The Wasatch Behind: Back to school in old times
This week school starts for another year. It doesn't seem possible. Every year summer vacation gets shorter and the school year gets longer. But I guess it's okay. Kids have more to learn today than when I was a kid. The world is smaller and more complicated now.
When I was a kid, school let out in May and started again in September. It was that way so kids could help on the farm. Many of us lived on farms in those days. There was more open space, even here in Carbon County. As farm kids, we milked cows, raised gardens, irrigated the fields, and helped with the chores. Hay was hauled by hand in those days and many of us contracted to haul hay all summer to earn spending money for school. We actually learned to save our money and make it last for several months into the winter. And working on a farm was an education by itself. We learned the value of work, thrift, and precious water. We also learned where milk, meat, potatoes, and baby horses came from.
When I was a kid, everyone dressed special to go to school. Every kid had a set of "school clothes." School clothes fit somewhere between church clothes and the "regular" clothing we wore to do chores and play in. T-shirts with obscene pictures or slogans, shorts, halter-tops, and shower slippers were not allowed in school in those days. And no one had green hair, tattoos, body piercings, gothic makeup, or a belly button showing.
Teachers and school administrators, too, wore special clothing to school in the old days. There was a dress code for school faculty as well as students. Men wore suits, ties, and shoes that were shined. Women wore dresses, jewelry, and perfume. It gave the school a special "feel" when everyone dressed special to be there.
Teachers and principles had the right of corporal punishment in the old days. Everyone was polite and behaved at school because the principal kept a big wooden paddle by his desk - and he would use it. Teachers, too, were not above popping a kid on the knuckles with a ruler or lifting you out of your chair by your hair if you were rude or disrespectful. There was discipline in the classroom and parents reinforced the rules.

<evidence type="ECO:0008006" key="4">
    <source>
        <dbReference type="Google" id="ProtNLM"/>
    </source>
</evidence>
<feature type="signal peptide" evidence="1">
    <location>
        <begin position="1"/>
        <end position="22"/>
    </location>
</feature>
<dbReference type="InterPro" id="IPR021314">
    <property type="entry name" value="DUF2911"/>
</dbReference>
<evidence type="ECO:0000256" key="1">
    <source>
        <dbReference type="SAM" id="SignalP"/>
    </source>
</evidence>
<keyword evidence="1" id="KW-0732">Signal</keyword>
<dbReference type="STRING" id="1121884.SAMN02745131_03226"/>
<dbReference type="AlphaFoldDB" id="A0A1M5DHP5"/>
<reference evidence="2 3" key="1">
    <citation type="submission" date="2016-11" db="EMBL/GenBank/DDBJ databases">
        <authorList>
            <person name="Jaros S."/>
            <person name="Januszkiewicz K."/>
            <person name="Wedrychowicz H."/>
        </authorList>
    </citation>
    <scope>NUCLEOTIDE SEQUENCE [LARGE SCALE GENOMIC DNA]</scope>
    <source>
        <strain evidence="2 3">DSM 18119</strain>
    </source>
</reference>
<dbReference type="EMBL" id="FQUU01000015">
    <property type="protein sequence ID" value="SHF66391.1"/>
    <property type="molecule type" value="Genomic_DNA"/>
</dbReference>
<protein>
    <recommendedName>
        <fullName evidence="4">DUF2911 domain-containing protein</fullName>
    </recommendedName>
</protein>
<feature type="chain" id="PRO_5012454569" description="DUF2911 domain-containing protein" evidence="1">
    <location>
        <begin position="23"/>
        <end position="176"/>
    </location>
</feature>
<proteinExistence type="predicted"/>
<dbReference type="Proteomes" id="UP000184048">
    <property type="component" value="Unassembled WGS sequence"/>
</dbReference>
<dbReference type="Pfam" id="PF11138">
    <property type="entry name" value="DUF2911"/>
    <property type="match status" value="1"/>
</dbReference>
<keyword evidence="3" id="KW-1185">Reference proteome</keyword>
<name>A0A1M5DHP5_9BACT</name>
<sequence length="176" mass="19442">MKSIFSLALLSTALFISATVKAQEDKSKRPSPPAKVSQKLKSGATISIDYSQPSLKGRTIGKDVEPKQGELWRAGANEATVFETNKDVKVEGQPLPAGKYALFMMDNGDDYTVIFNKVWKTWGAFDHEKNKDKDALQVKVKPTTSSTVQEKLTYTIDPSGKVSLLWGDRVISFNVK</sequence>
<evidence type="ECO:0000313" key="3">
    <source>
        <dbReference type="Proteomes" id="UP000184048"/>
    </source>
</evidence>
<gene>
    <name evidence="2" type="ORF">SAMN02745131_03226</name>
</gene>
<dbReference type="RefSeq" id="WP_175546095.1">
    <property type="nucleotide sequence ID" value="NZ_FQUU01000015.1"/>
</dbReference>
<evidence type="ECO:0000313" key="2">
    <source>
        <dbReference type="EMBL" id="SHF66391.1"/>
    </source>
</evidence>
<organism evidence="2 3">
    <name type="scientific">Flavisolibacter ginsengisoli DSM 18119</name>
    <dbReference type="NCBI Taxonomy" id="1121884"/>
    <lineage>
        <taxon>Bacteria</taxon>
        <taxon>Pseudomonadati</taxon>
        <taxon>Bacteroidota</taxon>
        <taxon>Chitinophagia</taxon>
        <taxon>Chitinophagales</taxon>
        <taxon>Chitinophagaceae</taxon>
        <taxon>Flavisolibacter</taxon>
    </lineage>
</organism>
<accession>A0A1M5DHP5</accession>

And when I was a kid, playing kissing tag wasn't considered sexual assault - thank goodness. It was an innocent game as kids became aware of the differences between boys and girls. But then of course, we were innocent. We didn't get to see rap stars "do it in the dirt" on TV every afternoon after school. We watched American Bandstand and Leave it to Beaver. And then too, mom was always there when we got home from school.
When I was a kid, we didn't get any "grief counselors" when the school parakeet died. We understood, even as kids, that things died and accidents happened. Our grief counselors were parents, teachers, and clergy at church. We might have a moment of silence, or even a prayer at school if we lost someone important. But we never had whole days or weeks of Mass grieving, weeping and wailing, and gnashing of teeth. We learned that "stuff" happens and then you get on with life.
When I was a kid, we didn't watch the latest movies at school or go on bus trips to Lagoon. We did those things with our parents, on our own time. At school we learned to read, write, and do math. We didn't have calculators and computers, and most kids my age knew the multiplication tables and could actually spell and count change. In those days, school was closed for the opening of deer season and we honored Veteran's Day and Washington's Birthday.
When I was a kid, we proudly, and without reservations, pledged allegiance to "one nation under God" and had a school prayer in the mornings. There were American flags and pictures of Washington and Lincoln in our classrooms. We were taught that Christmas, Thanksgiving, and Easter are national religious holidays, and Christopher Columbus was a hero. We learned civics, citizenship, and patriotism. School bullies got spanked by the principal, and high self-esteem was something you earned.
Like the length of summer vacation, things change, and not always for the better. I wish my grandchildren could experience school the way it was a long time ago.